Under the law, doctors and health facilities can no longer send out-of-network bills directly to patients. Instead, they must resolve conflicts over money via arbitration or mediation with insurance companies, keeping patients out of the dispute.
SB 1264, however, has limited reach, applying to state-regulated insurance plans and those covered under the state employee or teacher retirement systems — about 16% of Texans, the state Department of Insurance estimates.
Although the law took effect in September, the new protections apply only to medical treatment received after Jan. 1, 2020.
In response to disturbing reports on the prevalence of sexual violence on college campuses, SB 212 requires all university employees — not just faculty members — to report instances of sexual assault, harassment, dating violence and stalking that they witness or hear about.
The law has been in place since September, but the penalties kick in with the start of 2020, making it a Class B misdemeanor — which carries a maximum $2,000 fine and 180-day jail term — for those who fail to report incidents to the school’s Title IX coordinator.
Making a false report of sexual violence carries the same penalty.
The law also requires schools to fire employees who violate the reporting requirement.
Under House Bill 4390, businesses must inform Texans within 60 days if their personal information was exposed by an online data breach or “is believed to have been acquired by an unauthorized person.”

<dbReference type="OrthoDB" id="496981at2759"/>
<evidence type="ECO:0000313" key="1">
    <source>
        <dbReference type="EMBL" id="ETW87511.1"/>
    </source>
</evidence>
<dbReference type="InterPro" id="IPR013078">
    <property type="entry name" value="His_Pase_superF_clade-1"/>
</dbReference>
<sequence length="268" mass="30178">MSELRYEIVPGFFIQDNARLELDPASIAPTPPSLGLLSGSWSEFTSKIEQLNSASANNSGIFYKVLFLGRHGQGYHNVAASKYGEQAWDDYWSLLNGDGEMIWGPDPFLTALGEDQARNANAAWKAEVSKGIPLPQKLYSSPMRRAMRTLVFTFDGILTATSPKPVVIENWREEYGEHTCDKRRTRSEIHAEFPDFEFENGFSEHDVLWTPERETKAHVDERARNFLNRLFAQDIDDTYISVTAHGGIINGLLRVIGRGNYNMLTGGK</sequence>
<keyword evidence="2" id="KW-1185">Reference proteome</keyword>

If at least 250 Texans were affected, the law requires the company to provide the Texas attorney general with a detailed description of the data breach and a list of measures taken or planned to address the problem. The company also must disclose if any branch of law enforcement is investigating.
In addition, a portion of the bill that took effect in September created the 15-member Texas Privacy Protection Advisory Council, which includes lawmakers and technology experts, to study data security and propose new laws before the Legislature next meets in 2021.
Amid concerns that the opioid crisis was exacerbated by “pill mills” dispensing unusually large amounts of prescription painkillers, HB 3496 seeks to help the State Board of Pharmacy scrutinize new applicants for a pharmacy license.
The law requires applicants that are not publicly traded or part of a grocery store chain to disclose the names of everybody who has a financial stake in the company. Companies also must inform the board if any of those listed are convicted of a crime or sanctioned by a regulatory agency.